You want scary? You should see me carving a Jack O’Lantern. Don’t worry, this isn’t a gruesome or gory story; no blood has ever been spilled. Sadly, this is simply a story of a boring pumpkin carver. Me.
This is a realization many years in the making. I don’t remember carving Jack O’Lanterns as a kid. But when my Baby Niece (“BN” as I refer to her in this venue) was growing up I was always the designated carver. I haven’t asked her lately what her memories of our pumpkin carving are, but her lack of vocal nostalgia through the years speaks volumes. It’s not that my Jack O’Lanterns were bad or messy, it’s just that they were…tame. Two triangular eyes. A triangular nose. A jagged mouth. Zzzzzzzzzzz.
From the vantage point of time passed, I see a two-fold problem. The first is relatively simple. Tools are everything, and I always feel that the tools I have at hand are inadequate for the “art of the gourd.” Pumpkins are big and have tough skins (I’ve worked for people like that) and kitchen knives always seem too small or frighteningly too big (I’ve worked for people like that too. Hmmm…)
I have seen Martha Stewart go at the poor defenseless vegetables with all manner of electric drills and saws. Where’s the sport in that? Bringing electric power to bear here seems like performing open heart surgery with a jack hammer. (I’m a big fan of Martha’s, but the look of glee on her face as she went at the pumpkin with a hole saw was eye opening for more than just the pumpkin.)
Last year at Williams-Sonoma I saw an electric tool designed specifically for pumpkin carving. Where’s the finesse? Where’s the artistry? Besides, if I used that a friend of mine would have labeled me a “cheater” to the end of my days. (I have a couple of friends who like to throw pumpkin carving parties. Let’s just say it’s a tough room.)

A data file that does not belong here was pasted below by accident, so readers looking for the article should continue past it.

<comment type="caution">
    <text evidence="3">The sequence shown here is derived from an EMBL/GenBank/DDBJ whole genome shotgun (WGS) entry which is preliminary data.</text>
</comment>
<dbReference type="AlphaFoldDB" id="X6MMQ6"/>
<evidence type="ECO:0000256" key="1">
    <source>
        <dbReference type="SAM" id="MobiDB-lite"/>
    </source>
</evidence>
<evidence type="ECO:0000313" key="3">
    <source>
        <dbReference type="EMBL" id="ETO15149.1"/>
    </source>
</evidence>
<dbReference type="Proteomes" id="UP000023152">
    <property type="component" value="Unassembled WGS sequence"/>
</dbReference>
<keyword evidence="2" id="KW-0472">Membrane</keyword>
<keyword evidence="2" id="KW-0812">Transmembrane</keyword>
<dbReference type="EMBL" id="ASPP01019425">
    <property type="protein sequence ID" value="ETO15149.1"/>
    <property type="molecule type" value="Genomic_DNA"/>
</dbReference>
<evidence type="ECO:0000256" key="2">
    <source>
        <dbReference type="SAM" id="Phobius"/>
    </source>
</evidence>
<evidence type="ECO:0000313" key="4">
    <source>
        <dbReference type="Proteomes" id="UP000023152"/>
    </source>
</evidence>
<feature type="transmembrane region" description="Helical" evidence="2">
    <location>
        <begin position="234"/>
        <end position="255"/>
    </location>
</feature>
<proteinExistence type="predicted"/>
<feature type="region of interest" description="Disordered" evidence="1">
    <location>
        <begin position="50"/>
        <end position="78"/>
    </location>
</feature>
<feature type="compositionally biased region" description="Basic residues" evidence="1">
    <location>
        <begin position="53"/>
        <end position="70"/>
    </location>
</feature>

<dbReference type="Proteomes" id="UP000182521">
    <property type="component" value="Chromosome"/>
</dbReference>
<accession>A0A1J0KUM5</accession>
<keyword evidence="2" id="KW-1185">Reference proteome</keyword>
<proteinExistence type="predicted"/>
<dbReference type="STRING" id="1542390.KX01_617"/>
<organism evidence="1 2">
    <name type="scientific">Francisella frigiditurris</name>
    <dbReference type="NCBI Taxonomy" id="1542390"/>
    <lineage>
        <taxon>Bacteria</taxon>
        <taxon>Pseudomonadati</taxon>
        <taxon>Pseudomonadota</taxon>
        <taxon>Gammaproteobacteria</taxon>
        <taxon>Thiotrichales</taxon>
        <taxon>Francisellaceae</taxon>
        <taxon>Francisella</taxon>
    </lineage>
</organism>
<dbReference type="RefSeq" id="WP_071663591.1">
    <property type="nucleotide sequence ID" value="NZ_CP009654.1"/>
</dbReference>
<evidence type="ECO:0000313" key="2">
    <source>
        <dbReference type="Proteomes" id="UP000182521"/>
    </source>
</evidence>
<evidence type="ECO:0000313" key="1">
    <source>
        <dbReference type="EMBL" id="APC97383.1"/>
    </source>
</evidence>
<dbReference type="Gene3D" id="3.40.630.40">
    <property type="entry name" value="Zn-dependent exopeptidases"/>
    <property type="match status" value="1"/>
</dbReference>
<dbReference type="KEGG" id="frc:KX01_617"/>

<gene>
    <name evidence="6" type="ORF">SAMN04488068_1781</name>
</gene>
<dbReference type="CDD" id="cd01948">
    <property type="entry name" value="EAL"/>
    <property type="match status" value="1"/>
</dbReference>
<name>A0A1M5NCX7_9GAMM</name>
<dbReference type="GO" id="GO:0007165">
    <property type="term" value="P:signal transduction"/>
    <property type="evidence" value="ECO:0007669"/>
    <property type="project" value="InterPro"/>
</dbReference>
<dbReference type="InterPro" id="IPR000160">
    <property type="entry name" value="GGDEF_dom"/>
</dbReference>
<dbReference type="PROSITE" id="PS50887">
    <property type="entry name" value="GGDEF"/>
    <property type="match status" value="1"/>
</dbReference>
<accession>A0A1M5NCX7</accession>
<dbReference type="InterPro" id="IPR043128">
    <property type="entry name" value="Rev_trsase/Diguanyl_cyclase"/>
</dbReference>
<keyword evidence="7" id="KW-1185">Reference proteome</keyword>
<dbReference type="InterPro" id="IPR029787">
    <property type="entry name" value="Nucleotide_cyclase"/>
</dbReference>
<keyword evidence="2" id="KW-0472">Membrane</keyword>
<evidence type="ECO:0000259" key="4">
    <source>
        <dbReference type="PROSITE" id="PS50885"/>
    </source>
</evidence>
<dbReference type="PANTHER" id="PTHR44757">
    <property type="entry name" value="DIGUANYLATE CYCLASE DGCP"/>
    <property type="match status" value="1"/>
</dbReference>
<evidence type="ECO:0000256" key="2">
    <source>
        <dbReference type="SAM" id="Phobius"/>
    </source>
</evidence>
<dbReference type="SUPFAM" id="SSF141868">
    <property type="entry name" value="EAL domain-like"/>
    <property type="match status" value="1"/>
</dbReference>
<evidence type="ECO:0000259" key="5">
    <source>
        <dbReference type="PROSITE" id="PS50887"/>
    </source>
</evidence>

If you sense some hemming and hawing on my part it is likely due to the second part of the two-fold problem. I tend to personify the pumpkins. When I shop for a pumpkin I don’t choose the first pumpkin I see. I look for one that is big, round, and, for lack of a better description, happy. For me, pumpkin shopping is not unlike adopting a big round orange mutt from the pound.
Let me digress for a moment. I have a friend who has a dog. One Christmas season, someone (not me!) had the inspiration to place a set of felt reindeer antlers on the dog. I will never forget the look of shame and disappointment on the dog’s face as he hung his head in shame. If the dog could have spoken, he likely would have said, “Antlers? You’re kidding, right? I thought you were better than this.”
I look at my beautiful, happy pumpkin, and can’t help but feel the same attitude coming from him—I mean–it. So, my instinct is always to enjoy the fat, happy pumpkin as is.
But social obligations being what they are, when invited to a Jack O’Lantern carving party one must arrive with the makings of a Jack O’Lantern. That’s where some butter, flour, and eggs come in handy.
Yes, if there’s a holiday and a party, it’s likely that I can find a cookie to suit the day. In this case a Jack O’Lantern cookie isn’t a cheat, no; it’s a creative swerve into another lane on the highway. All you need is a Jack O’Lantern cookie cutter.
The first time I made Jack O’Lantern cookies, I used a tangy maple-flavored dough, sprinkled them with a dusting of maple sugar, and filled them like a sandwich cookie with chocolate buttercream.
This year I thought it would be fun to go with tradition and use an orange colored filling. A chocolate cookie would be good, but a little predictable. I was in the mood for something else, so the cookies are mocha-flavored.
I was faced with a few choices for the filling, and decided to present you with an either / or decision. You can use an easy buttercream and tint it orange, but if kids are involved in the occasion, I thought it would be fun to make them into a kind of a Halloween S’Mores cookie. I painted the bottom cookie with melted chocolate, let it set, then topped that with a dab of Italian meringue (Marshmallow Fluff from the jar is a perfectly acceptable substitute) tinted orange. I closed the sandwich with a cookie whose eyes, nose, and mouth were cut out so the orange filling would show.
The trick? I didn’t have to carve a pumpkin. The treat? Cookies, of course.
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